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Stabilization/Solidification - 8.2 Case Study #2

 8.2 Case Study #2: Solidification of liquid waste contaminated with antimony, New Orleans, Louisiana (Conner, 1990; Conner, 2004), 1976

 8.2.1 Background

Although this case was conducted more than 30 years ago, it is still a representative application of cement-based S/S technology (Conner, 1990). Its chemistry, delivery system, and operation are still very proper by today's standards. The waste was generated from a chemical plant in West Virginia and transported to New Orleans. It was temporarily tanked and prepared to be ocean-dumped, but ocean-dumping was stopped when 4,000,000 gallons of waste remained to be disposed of. The waste contained high levels of dissolved organics, salts and dissolved antimony. It was solidified and waited for a series of tests to verify that it was suitable for local, sanitary landfill as a non-toxic solid. (Conner, 2004)

8.2.2 Treatability Studies

"The waste was a low-viscosity, semi-clear solution with very little suspended solids", according to Conner (2005). Table 8.2 gives the results of untreated waste analyses. The state of Louisiana would allow the disposal of this waste in a local landfill if it could be treated to become a stable, portable solid with limited antimony leachability. (Conner, 2004) 

 

Table 8.2: Analysis of untreated waste - case study #2 

Contaminant

Concentration  (wt%)

Ethylene glycol

6.6

Diethylene

0.2

Sodium terephthalate

2.5

Sodium chloride

8.3

Sodium sulfate

0.9

Ammonium chloride

1.1

Antimony

0.0234

                         Source: Conner, 2004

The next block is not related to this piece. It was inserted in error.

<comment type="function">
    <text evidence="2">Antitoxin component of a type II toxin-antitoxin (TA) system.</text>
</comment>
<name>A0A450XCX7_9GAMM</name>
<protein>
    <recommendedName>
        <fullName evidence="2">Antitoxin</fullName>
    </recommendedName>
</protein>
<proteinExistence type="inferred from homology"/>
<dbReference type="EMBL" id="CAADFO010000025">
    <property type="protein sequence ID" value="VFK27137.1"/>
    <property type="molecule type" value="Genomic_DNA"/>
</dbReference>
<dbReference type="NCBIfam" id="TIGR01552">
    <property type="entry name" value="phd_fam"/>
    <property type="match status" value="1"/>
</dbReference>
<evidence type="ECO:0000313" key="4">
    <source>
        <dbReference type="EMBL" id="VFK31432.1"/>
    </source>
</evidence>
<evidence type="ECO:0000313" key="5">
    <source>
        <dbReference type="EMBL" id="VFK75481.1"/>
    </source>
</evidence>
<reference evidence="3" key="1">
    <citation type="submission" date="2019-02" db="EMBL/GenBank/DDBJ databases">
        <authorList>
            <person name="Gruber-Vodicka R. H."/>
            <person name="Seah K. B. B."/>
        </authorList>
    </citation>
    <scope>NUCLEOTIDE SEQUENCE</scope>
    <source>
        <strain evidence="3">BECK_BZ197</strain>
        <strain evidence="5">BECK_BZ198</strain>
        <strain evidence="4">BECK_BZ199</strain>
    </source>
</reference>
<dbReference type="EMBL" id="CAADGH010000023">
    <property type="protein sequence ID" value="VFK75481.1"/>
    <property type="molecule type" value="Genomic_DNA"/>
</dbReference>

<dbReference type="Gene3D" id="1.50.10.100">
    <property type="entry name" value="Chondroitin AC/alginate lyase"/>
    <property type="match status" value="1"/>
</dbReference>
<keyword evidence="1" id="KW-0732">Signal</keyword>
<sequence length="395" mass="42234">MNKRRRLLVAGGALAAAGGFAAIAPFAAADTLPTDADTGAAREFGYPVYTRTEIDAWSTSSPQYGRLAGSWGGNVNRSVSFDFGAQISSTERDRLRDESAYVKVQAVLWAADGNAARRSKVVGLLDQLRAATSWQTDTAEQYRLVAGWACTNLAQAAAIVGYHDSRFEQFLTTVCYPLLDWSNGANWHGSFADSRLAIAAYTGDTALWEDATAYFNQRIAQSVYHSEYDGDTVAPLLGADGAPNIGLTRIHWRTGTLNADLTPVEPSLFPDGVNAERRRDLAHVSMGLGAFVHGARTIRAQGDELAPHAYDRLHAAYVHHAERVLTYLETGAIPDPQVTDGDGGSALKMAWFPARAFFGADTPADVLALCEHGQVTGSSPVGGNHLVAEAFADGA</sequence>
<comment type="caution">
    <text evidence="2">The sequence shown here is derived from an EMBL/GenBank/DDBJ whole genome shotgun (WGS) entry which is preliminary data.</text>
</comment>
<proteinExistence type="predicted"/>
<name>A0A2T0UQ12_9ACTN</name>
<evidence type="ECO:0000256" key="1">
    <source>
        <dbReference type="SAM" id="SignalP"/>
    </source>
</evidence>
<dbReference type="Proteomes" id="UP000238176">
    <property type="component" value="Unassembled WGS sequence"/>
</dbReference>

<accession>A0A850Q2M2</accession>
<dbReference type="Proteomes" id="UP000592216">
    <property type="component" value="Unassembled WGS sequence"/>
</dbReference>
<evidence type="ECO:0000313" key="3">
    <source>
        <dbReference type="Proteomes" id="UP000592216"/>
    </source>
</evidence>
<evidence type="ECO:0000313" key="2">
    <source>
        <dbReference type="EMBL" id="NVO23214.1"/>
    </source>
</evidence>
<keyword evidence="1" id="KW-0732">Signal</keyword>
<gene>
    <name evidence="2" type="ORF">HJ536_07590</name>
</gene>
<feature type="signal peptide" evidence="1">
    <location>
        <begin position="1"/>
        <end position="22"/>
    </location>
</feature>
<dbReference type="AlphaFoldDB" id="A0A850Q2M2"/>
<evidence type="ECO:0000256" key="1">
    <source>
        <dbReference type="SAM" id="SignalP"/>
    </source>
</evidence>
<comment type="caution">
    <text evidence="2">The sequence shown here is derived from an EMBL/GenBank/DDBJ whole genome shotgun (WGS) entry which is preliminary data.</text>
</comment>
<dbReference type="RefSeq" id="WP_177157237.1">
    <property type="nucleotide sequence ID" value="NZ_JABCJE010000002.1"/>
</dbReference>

The S/S process was performed using a combination of Portland cement and sodium silicate solution to quickly set and harden the liquid waste. A pretreatment process with hydrated lime was used to precipitate or remove some of the dissolved organics. Pretreatment helps in avoiding organic interference with cement setting and reducing the usage of S/S reagents. (Conner, 2004)

The operational parameters for this project are listed below in Table 8.2.2 (Conner, 2004).

Table 8.2.2 Operational Parameters for New Orleans Remediation Case Study

Volume Treated

4,000,000 gallons

Treatment Rate

130,000 Gallons/Day average

Time

Spring 1976

Treatment Cost

$0.167/gallon

Disposal Method

Sanitary landfill, daily cover material

          Source: Conner, 2004

8.2.3 Delivery System 

The delivery system for this case is shown in Figure 8.2. It consists of two units: a pretreatment unit and an S/S unit. The primary difference of this system is that the treatment units are completely mobile and are largely self-contained. (Conner, 2004)

 8-1

Figure 8.2: Schematic drawing of the treatment units in Case study #2 (Conner, 2004)

 

8.2.4 Operations and Results 

The immediately treated waste was quite fluid and needed to be temporarily stored in an impoundment until it was solidified. After all the waste was treated, the final sampling was done, test results were obtained and approved by the state, and the solid was excavated and transported to the final disposal site. (Conner, 2004) 

For treated waste, strength tests with a penetrometer and a vendor-developed column-leaching test were carried out. The test results are listed in Table 8.2.4.

 

Table 8.2.4 Comparison of Treated Waste to Raw Waste Analyses – Case Study #2  

Contaminant

Concentration in Raw Waste (mg/kg)

Concentration in Treated Waste (mg/L)

Ethylene glycol

66,000

NM

Diethylene glycol

2,000

NM

Sodium terephthalate

25,000

NM

Sodium chloride

8,300

NM

Sodium sulfate

9,000

NM

Ammonium chloride

11,000

NM

Antimony

234

0.1

Chloride

NRa

160.0

Sulfate

NR

5.0

Chemical oxygen demand

NMb

350.0

a NR: Not measured and reported separately as the anion, but present in compounds listed above.

b NM: Not measured.

             Source: Conner, 2004 

Although the results cannot be directly compared with current Toxicity Characteristic levels (< 1.15mg/L), according to Conner’s (2004) experience, they are likely to meet the limits. Also, the chloride, sulfate leachate concentrations and chemical oxygen demand (COD) are very small. (Conner, 2004). The compressive strength of the solid S/S product is as high as 4 to 5 tons/ft2 (~75 psi). (Conner, 2004). These properties of the S/S products allow them to be disposed in a local sanitary landfill. The properties allowed the products to be used as daily cover material, which is a higher end use. (Conner, 2004)

 

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